It’s easy to rest on success. But so often that can turn a great company into an average company.
The Olympics are probably the greatest recurring example of superhuman effort compressed into a single point in time: A lifetime’s practice comes down to a single 100-meter dash; four years of training pays off (or doesn’t) in one passed baton in the final leg of the relay; nanoseconds, or fractions of an inch, separate elation and despair.
Running a business can become the exact opposite–no single point of payoff, no clear winner or loser at a particular point in time, no podium, no gold medal. There’s just the long, arduous slog of doing the same things, day in, day out.
And it’s in that sameness, in that cradle of monotony, that mediocrity is born.
If you are left unchallenged, you perform…adequately. Appropriately. You do what is right. You do what is enough. You excel intermittently, fail occasionally, but mostly, you just get by. Who’s to say what difference this sales report will make in the long run? Where’s the payoff in stacking this inventory correctly? Why exactly should I be excited about this week’s management meeting?
But some businesses do operate like an Olympic team.
These companies hone and polish their business model, reshape and retool their decision-making processes, practice their trade relentlessly, until they have it down, perfectly–or as near to perfect as they can get it. These companies work unceasingly at their product and service offerings, acutely conscious that they have to outperform the competitors. These businesses race to a goal as if their lives depend on it. Then race to another goal. Then another.
Think of Apple—who’s to say its product announcements lack any of the drama or grandeur of ascending an Olympic podium (and who’s to say the subsequent revenue isn’t the equivalent of winning business gold)? Or take the Virgin Group, or Berkshire Hathaway. While competitors plough through each mundane day, these and many other companies race each day as if it’s their last with passion and commitment.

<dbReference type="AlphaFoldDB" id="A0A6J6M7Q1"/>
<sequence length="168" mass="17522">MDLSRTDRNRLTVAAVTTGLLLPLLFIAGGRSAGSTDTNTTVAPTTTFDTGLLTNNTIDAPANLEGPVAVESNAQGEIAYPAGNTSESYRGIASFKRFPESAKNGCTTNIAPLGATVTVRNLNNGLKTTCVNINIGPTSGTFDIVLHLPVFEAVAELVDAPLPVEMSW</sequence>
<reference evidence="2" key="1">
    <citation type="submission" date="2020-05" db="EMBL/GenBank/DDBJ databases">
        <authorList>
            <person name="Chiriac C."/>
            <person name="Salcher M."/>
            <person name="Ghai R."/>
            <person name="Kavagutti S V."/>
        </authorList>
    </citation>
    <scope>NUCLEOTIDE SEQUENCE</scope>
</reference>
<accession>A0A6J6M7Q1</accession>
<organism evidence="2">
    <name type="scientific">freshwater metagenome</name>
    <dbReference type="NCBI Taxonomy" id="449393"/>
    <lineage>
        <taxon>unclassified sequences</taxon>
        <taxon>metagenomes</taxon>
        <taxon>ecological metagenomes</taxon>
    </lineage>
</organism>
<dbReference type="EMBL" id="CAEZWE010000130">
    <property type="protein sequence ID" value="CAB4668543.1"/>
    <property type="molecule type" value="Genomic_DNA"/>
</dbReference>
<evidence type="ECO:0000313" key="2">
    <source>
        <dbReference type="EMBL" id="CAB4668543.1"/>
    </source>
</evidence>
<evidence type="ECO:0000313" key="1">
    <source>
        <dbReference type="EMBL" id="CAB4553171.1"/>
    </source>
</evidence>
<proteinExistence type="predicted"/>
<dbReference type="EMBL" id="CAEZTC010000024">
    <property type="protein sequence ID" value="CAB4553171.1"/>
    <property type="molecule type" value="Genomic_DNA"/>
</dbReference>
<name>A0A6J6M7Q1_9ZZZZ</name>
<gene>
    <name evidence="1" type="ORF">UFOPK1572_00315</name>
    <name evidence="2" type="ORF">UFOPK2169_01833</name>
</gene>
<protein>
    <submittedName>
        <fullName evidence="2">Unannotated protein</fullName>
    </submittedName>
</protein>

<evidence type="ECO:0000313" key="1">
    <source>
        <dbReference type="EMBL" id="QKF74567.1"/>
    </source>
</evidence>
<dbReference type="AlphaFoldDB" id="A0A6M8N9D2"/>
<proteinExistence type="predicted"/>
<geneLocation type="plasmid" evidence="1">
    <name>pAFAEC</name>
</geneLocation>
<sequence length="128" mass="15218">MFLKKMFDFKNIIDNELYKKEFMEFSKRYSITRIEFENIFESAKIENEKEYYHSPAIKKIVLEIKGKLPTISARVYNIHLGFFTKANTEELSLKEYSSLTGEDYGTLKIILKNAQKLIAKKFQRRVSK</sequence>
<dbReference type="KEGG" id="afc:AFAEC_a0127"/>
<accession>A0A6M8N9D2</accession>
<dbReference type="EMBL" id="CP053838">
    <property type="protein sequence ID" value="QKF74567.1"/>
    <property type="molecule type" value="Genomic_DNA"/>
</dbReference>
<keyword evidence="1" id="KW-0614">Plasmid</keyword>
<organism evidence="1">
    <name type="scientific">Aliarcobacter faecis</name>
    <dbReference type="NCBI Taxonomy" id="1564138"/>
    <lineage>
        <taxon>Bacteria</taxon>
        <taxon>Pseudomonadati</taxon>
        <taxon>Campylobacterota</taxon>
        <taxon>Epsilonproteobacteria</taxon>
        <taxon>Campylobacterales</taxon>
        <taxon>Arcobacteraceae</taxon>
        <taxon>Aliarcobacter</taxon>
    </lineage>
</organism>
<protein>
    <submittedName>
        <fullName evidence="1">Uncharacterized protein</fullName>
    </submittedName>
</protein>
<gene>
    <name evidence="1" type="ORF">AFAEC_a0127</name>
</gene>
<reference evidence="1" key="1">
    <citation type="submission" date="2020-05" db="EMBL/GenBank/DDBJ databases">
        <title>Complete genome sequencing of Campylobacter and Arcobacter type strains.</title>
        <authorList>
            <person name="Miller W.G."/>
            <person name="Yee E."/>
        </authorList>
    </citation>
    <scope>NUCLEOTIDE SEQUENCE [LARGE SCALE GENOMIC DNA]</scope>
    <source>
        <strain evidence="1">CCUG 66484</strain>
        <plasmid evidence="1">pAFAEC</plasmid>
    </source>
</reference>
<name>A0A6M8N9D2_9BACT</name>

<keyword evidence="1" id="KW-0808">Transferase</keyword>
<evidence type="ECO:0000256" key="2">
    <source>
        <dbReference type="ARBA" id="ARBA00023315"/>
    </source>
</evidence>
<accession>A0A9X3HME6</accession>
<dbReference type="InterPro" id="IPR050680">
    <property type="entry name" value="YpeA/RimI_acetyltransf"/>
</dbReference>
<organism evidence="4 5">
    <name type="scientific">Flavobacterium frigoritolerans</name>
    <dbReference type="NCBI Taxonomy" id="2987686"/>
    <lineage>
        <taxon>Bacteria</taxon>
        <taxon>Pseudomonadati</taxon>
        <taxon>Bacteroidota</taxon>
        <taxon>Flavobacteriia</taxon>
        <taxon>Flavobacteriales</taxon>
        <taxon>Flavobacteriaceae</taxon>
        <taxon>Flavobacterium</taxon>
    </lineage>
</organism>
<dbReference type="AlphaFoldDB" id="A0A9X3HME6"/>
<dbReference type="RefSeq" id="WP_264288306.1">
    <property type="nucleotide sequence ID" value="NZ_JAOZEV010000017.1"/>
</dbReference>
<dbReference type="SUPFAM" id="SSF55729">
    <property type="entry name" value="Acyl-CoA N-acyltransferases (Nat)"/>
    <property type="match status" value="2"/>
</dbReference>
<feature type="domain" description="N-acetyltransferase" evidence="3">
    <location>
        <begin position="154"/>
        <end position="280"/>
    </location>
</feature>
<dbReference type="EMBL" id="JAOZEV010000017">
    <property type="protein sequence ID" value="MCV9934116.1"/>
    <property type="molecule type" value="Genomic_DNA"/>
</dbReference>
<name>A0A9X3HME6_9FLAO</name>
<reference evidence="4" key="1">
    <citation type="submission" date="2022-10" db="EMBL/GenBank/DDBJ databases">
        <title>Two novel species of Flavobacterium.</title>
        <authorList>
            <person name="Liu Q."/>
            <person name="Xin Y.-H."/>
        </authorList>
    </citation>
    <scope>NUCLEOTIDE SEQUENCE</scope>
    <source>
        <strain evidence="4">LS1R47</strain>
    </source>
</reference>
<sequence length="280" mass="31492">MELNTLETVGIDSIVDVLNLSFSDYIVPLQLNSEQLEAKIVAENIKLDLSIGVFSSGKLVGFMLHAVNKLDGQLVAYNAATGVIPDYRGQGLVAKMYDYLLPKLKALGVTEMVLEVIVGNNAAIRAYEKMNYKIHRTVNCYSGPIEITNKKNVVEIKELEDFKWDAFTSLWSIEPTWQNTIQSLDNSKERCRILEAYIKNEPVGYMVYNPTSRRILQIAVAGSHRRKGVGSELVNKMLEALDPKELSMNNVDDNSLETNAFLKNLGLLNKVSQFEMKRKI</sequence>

So how do you make your team Olympic-worthy?
1. Set BHAGs
Jim Collins and Jerry Porras’s concept of the Big Hairy Audacious Goal has fallen out of favor in recent years—except with gold-medal winners. Look at any of the companies in the list above, and their audacious goals stare right back at you. What’s yours?
Huh? Isn’t that like saying “breathe”? Well, no.
I’ve worked with many companies (the majority, in fact) that set goal after goal after goal, as if goal-setting is what will get them the gold. It won’t. Achieving those goals is what gets the gold. Start with a goal you can achieve. Achieve it. Then another. Then another. Then achieve your BHAG. Then another BHAG. And another. Build a solid record of achievement. Very few nonachievers turn up at the Olympics then suddenly win. They arrive at the Olympics with a track record of achievement.
3. Celebrate people
There’s a reason sales goals alone don’t bring the gold medal: In the end, they’re just numbers. Sure, sales goals are important (you won’t get far without them), but people aren’t motivated to go for gold by just numbers. They’re motivated, frankly, by what’s in it for them—ego, power, fun, passion, fulfillment—the exact same things that motivate you.
On the way to achieving your goals—small and large—make sure that your people are the centerpiece of celebration, not the numbers. It’s your people who will win the gold for you, after all, not your balance sheet.
4. Teach, coach, mentor
Business is a team sport—you don’t get the gold by excelling individually. Communicating your goals is one thing, inspiring your people to rise to those goals is another, but trading your time and energy to be a resource to your team members—mentoring them, coaching them, teaching them what you know and they don’t—that’s how you build not just a winning team but one that can compete at Olympic level.
5. Get out of the way
If you diligently apply the four principles above, at some point your team members will begin to push you. You will feel it—their intuition about what works and what doesn’t becomes more finely honed than yours. Their ideas are faster, better, easier to implement than yours. Their knowledge of your product, of your customers, of your systems is deeper, richer than yours.
That’s when you know you have an Olympic-level team—one that can win. Your job is to get out of the way and let it.
Will you go for the gold? Or is today just another day?